For a beginner, just one forearm or wrist exercise per workout may be enough to promote muscle growth. As for repetitions (reps) and number of sets, a reasonable beginner's approach might be two sets of an exercise with 10 reps per set. Be sure to rest briefly between sets when doing these arm exercises with hand weights.

WRIST CURLS These work the top side of the forearm, along with the wrist muscles. Use light-to-moderate weights and avoid overstretching to prevent injury.

To perform this exercise:
•In a sitting position, rest forearms on the tops of your thighs. (For greater stability, kneel in front of a bench and rest your forearms on it.)
•Wrists should rest on the knees (or a flat bench). Dumbbells are held with palms facing downward.
•Lift up the weight, moving only your wrists.
•Lower your weights to the starting position.

REVERSE WRIST CURLS These work the bottom side of the forearm, along with the wrist muscles. As the name implies, this is similar to doing wrist curls.

To perform this exercise:
•In a sitting position, rest forearms on the tops of your thighs. (For greater stability, kneel in front of a bench and rest your forearms on it.)


Saturday, March 12, 2011

No More Pain In The Neck

Do you walk around with knots in your neck? Do your shoulder muscles feel tight and stiff? A pain in the neck – and shoulders – is not uncommon for people who sit too long at a desk or in a car, lift and carry a baby around, strain under the weight of groceries, a heavy purse or a briefcase, or simply deal with too much stress. And that list covers just about all of us.

Many of the activities in our daily life involve lifting our shoulders up – which compresses the muscles and soft tissue around the neck and upper back. The results are poor posture, fatigue, strain and pain. A great way to fight them is with a shrug – the shoulder shrug!

Do the exercise below to relax your neck and upper back. To reap even greater benefits, do the stretches while you're taking a warm shower or with a warm damp towel draped across your shoulders. (You can dampen the towel and warm it up in the microwave for about 45 seconds.)

Reverse shoulder shrug
This is one of the best exercises for strengthening your shoulders and upper back – key for reducing strain and stress on the muscles in this area and your neck.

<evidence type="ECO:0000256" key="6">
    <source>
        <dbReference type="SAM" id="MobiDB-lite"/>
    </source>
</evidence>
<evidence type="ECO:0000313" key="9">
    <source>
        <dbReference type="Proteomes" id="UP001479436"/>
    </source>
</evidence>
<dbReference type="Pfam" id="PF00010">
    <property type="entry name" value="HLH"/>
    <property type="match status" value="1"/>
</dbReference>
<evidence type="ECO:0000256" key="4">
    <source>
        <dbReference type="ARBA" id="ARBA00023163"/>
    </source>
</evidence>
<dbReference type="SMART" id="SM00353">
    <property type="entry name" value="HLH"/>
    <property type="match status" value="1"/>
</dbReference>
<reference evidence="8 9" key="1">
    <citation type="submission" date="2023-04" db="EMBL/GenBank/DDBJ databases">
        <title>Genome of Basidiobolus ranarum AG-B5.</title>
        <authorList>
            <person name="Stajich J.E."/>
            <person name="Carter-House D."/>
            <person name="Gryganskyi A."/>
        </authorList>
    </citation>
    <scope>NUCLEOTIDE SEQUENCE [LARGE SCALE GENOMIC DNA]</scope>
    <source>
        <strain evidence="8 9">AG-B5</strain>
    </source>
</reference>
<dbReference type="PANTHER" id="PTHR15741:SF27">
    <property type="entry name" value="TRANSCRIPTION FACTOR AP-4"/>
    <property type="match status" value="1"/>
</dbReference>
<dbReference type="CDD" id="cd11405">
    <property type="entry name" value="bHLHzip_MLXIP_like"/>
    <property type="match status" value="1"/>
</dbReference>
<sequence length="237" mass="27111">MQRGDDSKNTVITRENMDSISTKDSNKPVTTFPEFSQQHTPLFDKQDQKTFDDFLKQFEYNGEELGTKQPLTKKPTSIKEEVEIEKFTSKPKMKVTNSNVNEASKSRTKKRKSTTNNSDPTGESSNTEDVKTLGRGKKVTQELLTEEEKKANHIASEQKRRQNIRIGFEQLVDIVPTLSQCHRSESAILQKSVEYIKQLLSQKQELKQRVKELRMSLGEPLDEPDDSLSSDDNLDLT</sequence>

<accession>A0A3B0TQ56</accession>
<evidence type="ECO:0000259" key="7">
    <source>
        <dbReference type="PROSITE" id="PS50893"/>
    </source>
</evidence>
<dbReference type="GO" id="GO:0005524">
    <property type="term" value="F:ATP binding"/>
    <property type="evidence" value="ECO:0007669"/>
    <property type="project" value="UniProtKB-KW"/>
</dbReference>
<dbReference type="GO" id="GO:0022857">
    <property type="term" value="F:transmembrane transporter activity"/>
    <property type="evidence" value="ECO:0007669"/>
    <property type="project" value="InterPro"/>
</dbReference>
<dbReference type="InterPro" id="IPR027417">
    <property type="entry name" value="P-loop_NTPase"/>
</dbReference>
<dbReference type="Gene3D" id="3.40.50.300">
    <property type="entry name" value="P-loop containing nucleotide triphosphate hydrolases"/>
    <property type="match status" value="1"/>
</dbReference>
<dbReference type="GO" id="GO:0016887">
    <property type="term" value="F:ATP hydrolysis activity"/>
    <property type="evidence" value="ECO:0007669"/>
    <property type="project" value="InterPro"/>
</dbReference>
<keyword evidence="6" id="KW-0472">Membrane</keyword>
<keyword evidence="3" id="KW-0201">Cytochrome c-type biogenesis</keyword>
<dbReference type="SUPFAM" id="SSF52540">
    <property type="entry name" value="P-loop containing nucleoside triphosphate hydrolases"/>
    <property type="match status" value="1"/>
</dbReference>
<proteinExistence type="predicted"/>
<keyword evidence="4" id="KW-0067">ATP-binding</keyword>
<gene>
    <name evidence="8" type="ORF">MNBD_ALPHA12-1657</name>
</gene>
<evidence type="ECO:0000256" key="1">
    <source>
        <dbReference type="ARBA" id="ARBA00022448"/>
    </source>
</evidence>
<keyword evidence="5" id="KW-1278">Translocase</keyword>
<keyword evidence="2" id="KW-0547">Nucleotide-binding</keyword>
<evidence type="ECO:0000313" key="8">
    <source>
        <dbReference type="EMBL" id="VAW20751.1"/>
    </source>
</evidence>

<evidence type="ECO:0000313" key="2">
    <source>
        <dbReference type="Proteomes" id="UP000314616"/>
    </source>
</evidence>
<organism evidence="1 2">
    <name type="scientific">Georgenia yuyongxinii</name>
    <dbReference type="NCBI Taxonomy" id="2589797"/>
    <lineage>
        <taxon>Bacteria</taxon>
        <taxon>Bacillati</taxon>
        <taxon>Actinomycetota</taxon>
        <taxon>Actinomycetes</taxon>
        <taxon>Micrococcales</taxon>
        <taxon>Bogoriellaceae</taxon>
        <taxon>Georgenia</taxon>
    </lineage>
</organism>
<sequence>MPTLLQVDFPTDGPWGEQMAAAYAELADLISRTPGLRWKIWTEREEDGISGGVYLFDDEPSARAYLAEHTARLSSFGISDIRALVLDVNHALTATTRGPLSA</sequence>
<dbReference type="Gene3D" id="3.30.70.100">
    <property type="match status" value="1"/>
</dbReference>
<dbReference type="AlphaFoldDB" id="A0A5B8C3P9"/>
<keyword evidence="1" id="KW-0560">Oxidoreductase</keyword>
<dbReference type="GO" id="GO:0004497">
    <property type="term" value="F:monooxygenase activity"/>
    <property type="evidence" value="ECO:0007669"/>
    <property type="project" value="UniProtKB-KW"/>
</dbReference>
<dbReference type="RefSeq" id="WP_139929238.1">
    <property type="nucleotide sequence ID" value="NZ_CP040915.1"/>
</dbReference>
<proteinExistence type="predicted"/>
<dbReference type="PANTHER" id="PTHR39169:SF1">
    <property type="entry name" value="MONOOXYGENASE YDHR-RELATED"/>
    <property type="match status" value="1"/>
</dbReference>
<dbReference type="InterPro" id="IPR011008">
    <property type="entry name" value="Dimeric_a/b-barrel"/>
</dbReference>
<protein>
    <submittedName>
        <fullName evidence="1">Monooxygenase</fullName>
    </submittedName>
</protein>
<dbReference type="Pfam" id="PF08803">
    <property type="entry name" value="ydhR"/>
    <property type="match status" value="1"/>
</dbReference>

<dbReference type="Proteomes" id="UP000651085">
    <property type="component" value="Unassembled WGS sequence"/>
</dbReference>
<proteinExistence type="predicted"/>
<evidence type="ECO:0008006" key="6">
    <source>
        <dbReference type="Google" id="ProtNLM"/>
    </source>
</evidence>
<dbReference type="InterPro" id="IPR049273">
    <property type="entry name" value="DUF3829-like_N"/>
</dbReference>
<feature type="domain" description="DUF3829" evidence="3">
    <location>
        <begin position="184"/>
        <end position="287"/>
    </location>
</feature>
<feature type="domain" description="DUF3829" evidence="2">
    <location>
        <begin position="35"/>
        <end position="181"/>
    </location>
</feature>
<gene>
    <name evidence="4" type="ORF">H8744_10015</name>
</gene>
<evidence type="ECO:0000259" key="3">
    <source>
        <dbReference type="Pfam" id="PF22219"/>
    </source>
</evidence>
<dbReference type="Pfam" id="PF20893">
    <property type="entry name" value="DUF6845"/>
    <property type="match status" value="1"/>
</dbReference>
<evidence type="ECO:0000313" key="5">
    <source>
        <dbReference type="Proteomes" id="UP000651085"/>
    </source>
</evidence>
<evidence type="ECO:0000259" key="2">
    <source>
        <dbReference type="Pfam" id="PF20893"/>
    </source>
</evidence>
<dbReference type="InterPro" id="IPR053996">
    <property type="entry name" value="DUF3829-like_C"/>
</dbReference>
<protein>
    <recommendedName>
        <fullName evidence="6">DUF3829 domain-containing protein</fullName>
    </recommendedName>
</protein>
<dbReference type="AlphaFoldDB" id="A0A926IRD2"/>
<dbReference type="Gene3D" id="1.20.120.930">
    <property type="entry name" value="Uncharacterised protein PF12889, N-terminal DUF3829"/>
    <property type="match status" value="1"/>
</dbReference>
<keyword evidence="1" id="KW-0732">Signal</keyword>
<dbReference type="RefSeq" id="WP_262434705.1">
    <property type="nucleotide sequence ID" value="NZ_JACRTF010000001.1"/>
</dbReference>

1. Sit tall on a chair without leaning against the back for support. Pull your shoulders back toward your spine and down. Reach your fingers toward the floor.

2. Draw your chin back so that your ears align directly over your shoulders; pull your navel in toward your spine. As you draw your chin and your abdominals in, you should feel as if you've lengthened your spine. Be sure to keep your shoulders back and down (imagine your shoulder blades moving in the direction of your back hip pockets) until you feel a moderate amount of effort between and underneath both shoulder blades.

3. Hold this action for a three to five seconds and release. Repeat eight to 10 times. If you feel a simultaneous stretch in your upper shoulders and upper back, it means that this exercise is perfect for you!

As you reawaken the muscles underneath and below your shoulder blades, you'll start to see a lengthening and feel a nice release anywhere from your upper neck to the tops of your shoulders.

If you're having difficulty sensing the correct body positioning, this technique will show you how to align your body: Lie on your bed without a pillow, with your legs bent or relaxed straight out. Try to draw your chin back toward the mattress; you should sense the space between your neck and the mattress becoming smaller. Also draw your shoulders into the mattress and imagine your shoulder blades moving down into your hip pockets (i.e. you want to feel your shoulders move away from your ears and toward your hips). Reach your fingers toward your ankles. Pull your navel in toward the mattress.


Friday, March 11, 2011

Good Fat vs. Bad Fat. Do You Know The Difference?

The Good Fats

Monounsaturated Fats

Monounsaturated fats (MUFAs) lower total cholesterol and LDL cholesterol (the bad cholesterol) while increasing HDL cholesterol (the good cholesterol). Nuts including peanuts, walnuts, almonds and pistachios, avocado, canola and olive oil are high in MUFAs. MUFAs have also been found to help in weight loss, particularly body fat. Click here for more weight loss nutrition tips.

Polyunsaturated Fats